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Economists Aren’t As Nonpartisan As We Think

According to purists, the field of economics is supposed to be free of political ideology. Economics views itself as a science1 and the prevailing consensus, best articulated by Nobel-winner and Chicago-school doyen George Stigler, is that “the dominant influence” in economics “is the set of internal values and pressures of the discipline” which help keep it nonpartisan.

And yet most well-known economists achieve their star status in the political sphere. The econowonks reading this could name the politics of economists Paul Krugman and Greg Mankiw without much hesitation. And a little Googling would uncover the ideological leanings of Martin Feldstein, John Cochrane, Christina Romer or Jonathan Gruber. Even Thomas Malthus and David Ricardo had disagreements over free trade that were mirrored in the House of Commons.

Still, economists’ beliefs are separate from what makes them successful academics: their research prowess. We can easily discount the political opinions economists express in op-eds. But they’re also publishing research in peer-reviewed journals. Are findings on tax rates, minimum wages or government spending also influenced by ideology?

This is not just navel-gazing, as economics research informs public policy.2 A recent Congressional Budget Office analysis of the minimum wage describes how results from academia influenced the CBO’s projections. If those findings were at least partially influenced by political beliefs, then the CBO’s assessments may be unwittingly biased.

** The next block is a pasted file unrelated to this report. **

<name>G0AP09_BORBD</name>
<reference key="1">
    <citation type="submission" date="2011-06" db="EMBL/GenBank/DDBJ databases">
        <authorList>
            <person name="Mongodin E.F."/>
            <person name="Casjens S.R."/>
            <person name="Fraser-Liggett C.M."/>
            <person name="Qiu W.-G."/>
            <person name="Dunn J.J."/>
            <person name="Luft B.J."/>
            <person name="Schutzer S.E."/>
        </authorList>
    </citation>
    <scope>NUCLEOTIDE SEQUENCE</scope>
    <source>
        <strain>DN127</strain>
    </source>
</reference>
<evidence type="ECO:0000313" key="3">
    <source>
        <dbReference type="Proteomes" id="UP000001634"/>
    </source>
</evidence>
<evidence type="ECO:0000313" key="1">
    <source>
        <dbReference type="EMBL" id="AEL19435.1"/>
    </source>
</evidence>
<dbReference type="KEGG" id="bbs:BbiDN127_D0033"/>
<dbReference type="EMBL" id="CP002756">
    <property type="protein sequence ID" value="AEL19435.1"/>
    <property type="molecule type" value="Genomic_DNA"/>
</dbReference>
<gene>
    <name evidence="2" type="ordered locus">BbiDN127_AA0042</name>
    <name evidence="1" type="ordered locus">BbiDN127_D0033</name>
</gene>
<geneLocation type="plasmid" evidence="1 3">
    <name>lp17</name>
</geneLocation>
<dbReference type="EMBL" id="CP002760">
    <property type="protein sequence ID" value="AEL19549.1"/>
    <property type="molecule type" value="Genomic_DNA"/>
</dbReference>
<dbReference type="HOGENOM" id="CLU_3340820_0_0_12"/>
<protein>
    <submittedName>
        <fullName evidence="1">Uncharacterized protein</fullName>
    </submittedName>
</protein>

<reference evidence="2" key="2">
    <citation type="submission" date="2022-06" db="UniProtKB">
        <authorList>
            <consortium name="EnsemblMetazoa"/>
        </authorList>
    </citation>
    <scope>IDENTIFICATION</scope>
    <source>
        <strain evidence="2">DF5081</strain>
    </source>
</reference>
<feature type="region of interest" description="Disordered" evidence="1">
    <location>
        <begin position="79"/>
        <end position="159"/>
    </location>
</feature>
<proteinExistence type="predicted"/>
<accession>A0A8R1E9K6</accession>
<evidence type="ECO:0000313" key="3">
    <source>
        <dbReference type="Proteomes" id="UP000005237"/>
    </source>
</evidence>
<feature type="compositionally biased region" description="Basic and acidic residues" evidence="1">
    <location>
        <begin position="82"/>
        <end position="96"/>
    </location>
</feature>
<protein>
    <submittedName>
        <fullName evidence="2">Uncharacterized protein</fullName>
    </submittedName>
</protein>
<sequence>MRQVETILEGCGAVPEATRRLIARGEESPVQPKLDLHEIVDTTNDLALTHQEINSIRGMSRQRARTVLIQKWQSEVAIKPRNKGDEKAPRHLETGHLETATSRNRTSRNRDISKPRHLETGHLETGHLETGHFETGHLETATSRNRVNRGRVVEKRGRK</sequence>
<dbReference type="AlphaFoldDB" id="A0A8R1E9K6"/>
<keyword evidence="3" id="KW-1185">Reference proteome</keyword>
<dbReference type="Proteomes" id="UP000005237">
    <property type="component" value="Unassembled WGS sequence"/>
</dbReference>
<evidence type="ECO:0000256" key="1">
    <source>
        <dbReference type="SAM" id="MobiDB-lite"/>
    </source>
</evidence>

So we set out to test the idea of nonpartisan economics on a large scale. In a recent paper, we researched whether economists’ political leanings were associated with their professional work.3 The answer: yes.

Our main proxy for research was the text that appeared in academic papers. To identify political leanings, we had to figure out a way to measure the ideology of any economist — not just people like Krugman and Mankiw. Luckily, there’s a growing body of research on how to detect people’s ideology (or mood or personality type) from the way they write.

We first needed to determine the political leanings of just a sample of economists, which we did by linking about 2,000 economists to their campaign contributions and political petition signatures.4 These economists represent faculty from all types of institutions including many from the most prestigious universities in the country. We determined that there was a 60-40 liberal-conservative split among the economists in our data.5

With this knowledge about actual ideology in hand, we built an algorithm that discovered the relationships between political leanings and word choice in about 18,000 academic papers written by our sample of economists. For example, when writing about business cycles, we discovered conservatives were more likely to write “laissez faire” or “monetary economics” while liberals more often discussed “Keynesian economics” and “labor markets.” (The table below shows the most ideological phrases when economists write about macroeconomics.)

Jelveh.EconomicIdeology.1208 TABLE 1

Using these associations, we could then predict the ideology of any economist not in our sample by feeding his or her body of work into our algorithm. The results weren’t perfect, but the algorithm showed promising ability in distinguishing between liberal and conservative economists. To understand how well it performed, imagine that you randomly pick two economists and predict their ideologies. Random guessing would get it right 50 percent of the time and a perfect model would be able to produce the right affiliation 100 percent of the time. Our algorithm got it right 74.1 percent of the time,6 and was consistently able to extract a signal from inherently noisy text. If peer review and other professional norms are working as intended, then we shouldn’t be able to find any connection between ideology and text.